|Shot in the back: Chad Robertson with his family|
Attorney general Jeff Sessions has already indicated that the Justice Department under the Trump administration will "pull back" on using the power of the federal government to hold members of law enforcement responsible for the unjustified killing of innocent unarmed U.S. citizens.
While that is reflective of Session's history as an opponent of civil rights activists and voting rights (for people of color and immigrants), it certainly doesn't bode well for Chad Roberston's family to obtain justice from the legal system.
Amidst all the confusing clutter of mainstream media attention focused upon America's resident Deporter-in-Chief over the past few weeks, the deadly shooting of Chad Robertson by Amtrak police in Chicago did not garner the level of media attention it probably merited.
You certainly haven't heard Sean Spicer whining about "under reporting" over THAT particular case in any of his contentious, invitation-only White House briefings lately.
(But it's a safe bet that Spicey won't be complaining about the media "under reporting" tonight's bombshell Washington Post story about records showing Sessions lied under oath during his Senate confirmation hearings about his having been in contact with Russian Ambassador Sergey Kislyak during the presidential race...)
Any number of local Chicago and midwestern media outlets ran the AP text of the story about Robertson's death, but it felt like the questionable circumstances warranted more extensive mainstream media attention given the ongoing epidemic of members of law enforcement making the decision to shoot at unarmed African-American and Hispanic men for no justifiable reason.
Sadly, Robertson's death was yet another case of a member of law enforcement making a deadly decision to fire a handgun at a person based on a false allegation of the victim having a weapon that never actually existed.
|Amtrak transit officer LaRoyce Tankson|
As the three of them were walking around inside Union Station, they were approached in what the Robertson family attorney Douglas Hopson called an "aggressive" manner by two Amtrak transit officers.
Robertson and his friends then exited Union Station to walk to a nearby restaurant to get something to eat.
When the two Amtrak transit officers followed the three men to the restaurant, they continued to harass the three passengers and demanded to search them - when Robertson, who feared for his life, began to run away at about 8:45pm, officer LaRoyce Tankson dropped to one knee and fired a shot and missed.
He fired a second shot that struck Robertson in the back, the bullet lodged in his spine and left the father of two a quadriplegic.
He died in the hospital seven days later.
Tankson was subsequently charged with first-degree murder by Cook County prosecutors and was held on $250,000 bail - but he was released pending a March 9th court appearance.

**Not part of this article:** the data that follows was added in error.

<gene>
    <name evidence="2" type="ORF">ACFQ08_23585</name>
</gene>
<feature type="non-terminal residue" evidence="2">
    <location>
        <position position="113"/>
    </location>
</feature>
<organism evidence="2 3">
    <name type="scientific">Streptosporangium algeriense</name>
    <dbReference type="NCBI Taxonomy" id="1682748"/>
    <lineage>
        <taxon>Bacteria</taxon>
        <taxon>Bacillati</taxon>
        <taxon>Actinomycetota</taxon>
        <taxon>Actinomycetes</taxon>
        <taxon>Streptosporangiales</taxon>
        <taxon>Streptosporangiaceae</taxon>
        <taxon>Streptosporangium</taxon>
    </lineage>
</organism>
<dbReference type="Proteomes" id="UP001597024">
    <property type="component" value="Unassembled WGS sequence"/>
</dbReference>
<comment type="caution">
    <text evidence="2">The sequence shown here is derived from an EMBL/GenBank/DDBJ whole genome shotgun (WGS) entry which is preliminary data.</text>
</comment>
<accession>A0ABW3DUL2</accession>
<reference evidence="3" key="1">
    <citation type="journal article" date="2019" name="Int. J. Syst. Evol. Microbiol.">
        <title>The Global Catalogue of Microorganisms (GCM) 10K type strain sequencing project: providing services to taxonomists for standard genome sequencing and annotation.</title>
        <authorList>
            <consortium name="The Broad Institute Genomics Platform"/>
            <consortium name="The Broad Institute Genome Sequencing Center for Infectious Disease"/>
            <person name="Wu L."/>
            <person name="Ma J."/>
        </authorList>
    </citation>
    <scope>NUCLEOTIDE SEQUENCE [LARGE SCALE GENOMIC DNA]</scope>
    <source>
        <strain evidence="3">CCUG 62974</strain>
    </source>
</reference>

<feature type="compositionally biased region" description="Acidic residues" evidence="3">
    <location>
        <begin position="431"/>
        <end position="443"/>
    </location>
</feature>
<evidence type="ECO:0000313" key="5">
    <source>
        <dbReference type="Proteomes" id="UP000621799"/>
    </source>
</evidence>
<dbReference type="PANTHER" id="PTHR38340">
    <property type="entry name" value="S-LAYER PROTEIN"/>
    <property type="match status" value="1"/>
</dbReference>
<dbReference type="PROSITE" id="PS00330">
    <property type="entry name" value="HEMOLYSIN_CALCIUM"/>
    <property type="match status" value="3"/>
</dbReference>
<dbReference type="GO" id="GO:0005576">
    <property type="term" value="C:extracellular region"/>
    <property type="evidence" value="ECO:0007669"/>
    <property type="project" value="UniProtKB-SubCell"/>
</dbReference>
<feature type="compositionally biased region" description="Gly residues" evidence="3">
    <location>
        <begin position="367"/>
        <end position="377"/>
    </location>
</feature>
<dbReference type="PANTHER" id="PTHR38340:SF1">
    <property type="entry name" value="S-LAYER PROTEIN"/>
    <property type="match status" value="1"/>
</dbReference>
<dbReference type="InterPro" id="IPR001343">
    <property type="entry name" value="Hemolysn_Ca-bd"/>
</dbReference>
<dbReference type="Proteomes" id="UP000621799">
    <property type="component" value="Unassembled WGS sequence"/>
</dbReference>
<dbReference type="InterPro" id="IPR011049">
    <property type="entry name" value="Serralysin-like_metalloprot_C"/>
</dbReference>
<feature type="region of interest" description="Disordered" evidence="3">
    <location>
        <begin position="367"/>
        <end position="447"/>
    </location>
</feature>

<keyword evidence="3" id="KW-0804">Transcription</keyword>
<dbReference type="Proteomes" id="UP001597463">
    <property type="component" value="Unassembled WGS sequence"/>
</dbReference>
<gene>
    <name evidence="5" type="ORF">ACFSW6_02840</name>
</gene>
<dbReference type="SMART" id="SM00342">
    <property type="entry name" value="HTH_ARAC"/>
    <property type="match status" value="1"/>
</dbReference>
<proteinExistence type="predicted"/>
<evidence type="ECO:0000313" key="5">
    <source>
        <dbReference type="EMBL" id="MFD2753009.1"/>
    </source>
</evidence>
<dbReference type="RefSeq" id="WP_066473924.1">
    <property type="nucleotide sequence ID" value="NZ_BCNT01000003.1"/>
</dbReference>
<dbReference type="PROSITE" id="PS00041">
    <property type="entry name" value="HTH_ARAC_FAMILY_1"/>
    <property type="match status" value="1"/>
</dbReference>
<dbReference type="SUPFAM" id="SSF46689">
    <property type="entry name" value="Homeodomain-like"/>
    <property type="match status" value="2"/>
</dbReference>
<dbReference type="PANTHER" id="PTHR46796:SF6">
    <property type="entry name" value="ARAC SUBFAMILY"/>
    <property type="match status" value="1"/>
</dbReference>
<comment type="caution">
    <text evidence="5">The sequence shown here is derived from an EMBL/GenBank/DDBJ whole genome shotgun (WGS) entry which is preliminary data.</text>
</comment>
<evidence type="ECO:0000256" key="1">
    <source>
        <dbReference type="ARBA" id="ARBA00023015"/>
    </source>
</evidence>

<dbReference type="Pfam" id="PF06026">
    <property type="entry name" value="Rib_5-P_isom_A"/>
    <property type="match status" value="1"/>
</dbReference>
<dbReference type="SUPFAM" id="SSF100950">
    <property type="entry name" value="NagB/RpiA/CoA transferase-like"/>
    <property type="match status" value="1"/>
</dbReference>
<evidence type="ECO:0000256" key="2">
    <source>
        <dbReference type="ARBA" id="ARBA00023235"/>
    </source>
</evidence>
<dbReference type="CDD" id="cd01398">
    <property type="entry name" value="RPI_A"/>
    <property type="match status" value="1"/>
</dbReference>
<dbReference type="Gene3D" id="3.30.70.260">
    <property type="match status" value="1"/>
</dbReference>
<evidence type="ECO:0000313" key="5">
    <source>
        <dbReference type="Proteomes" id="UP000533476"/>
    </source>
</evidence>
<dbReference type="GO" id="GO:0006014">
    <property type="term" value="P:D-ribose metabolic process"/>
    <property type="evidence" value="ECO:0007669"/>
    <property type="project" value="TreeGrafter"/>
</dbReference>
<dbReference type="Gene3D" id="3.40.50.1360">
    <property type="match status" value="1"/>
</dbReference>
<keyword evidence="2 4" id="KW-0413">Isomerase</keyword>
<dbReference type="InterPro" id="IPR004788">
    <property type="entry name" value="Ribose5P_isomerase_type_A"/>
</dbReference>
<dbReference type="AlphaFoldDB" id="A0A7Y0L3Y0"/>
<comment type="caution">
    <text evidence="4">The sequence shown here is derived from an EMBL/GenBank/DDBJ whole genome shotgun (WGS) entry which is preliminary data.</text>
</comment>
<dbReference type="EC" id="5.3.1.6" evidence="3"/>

Now Tankson's attorney claims Robertson and his two friends were confronted by Tankson and his partner for smoking some marijuana in public - and a small amount was found on him after he was shot.
But does that really justify shooting the guy in the back while he was running away?
|Attorney General Jeff Sessions|
Despite the Justice Department's own report that identified racially biased policing as widespread and systematic in Chicago.
And despite unarmed 25-year-old Chad Robertson having been shot in the back by a federal transit officer while running away less than a month ago, Sessions, now the nation's top law enforcement official, reasons that:
"We need (to), so far as we can, in my view, help police departments get better, not diminish their effectiveness."
So in Sessions' mind, decreasing Justice Department scrutiny of overt cases of unarmed people being shot by police is the way to help them "get better"?
Does that make sense to you?
In the hermetically-sealed ideological bubble of Trump-world, that kind of asinine thinking, codified by the unapologetically white supremacist worldview held by the White House's top domestic policy advisers including Stephen Bannon and Stephen Miller, it does makes sense.
In the real world it doesn't.
|Jewish tombstones overturned in Philadelphia [Getty]|
And worse, it also reassures them that if they "make a mistake" and shoot and kill an unarmed person for no real reason at all, the Department of Justice under Donald Trump and Jeff Sessions won't hold them accountable for their actions.
It is, but it's part of the Republican vision for the American landscape.
And remember folks, that's the approach to police reform of a president who yesterday actually had the gall to publicly insinuate that the horrifying wave of recent bomb threats to Jewish schools and community centers, and the heinous and offensive desecration of Jewish cemeteries were the fault of Trump's "opponents".
Not the cowardly devotees of Breitbart News who openly play footsies with anti-Semitic and white supremacist beliefs like some kind of sick religion.
Nope. The delusional ass-clown who currently occupies the Oval Office would have you believe that his "opponents" were the ones who entered a Jewish cemetery in Philadelphia the other night and spent hours toppling over hundreds of tombstones.
The same president who last night asked the members of Congress and the American people to "embrace this renewal of the American spirit." willfully turns a blind eye to the anti-Semitism his own campaign brought out of the shadows.
Repulsive acts of hate that are taking place around the country in front of our own eyes.
Sadly, we can also expect the current attorney general to turn a blind eye towards the epidemic of racially biased policing in America which violently and unfairly condemned Chad Robertson to the unfortunate ranks of The Counted.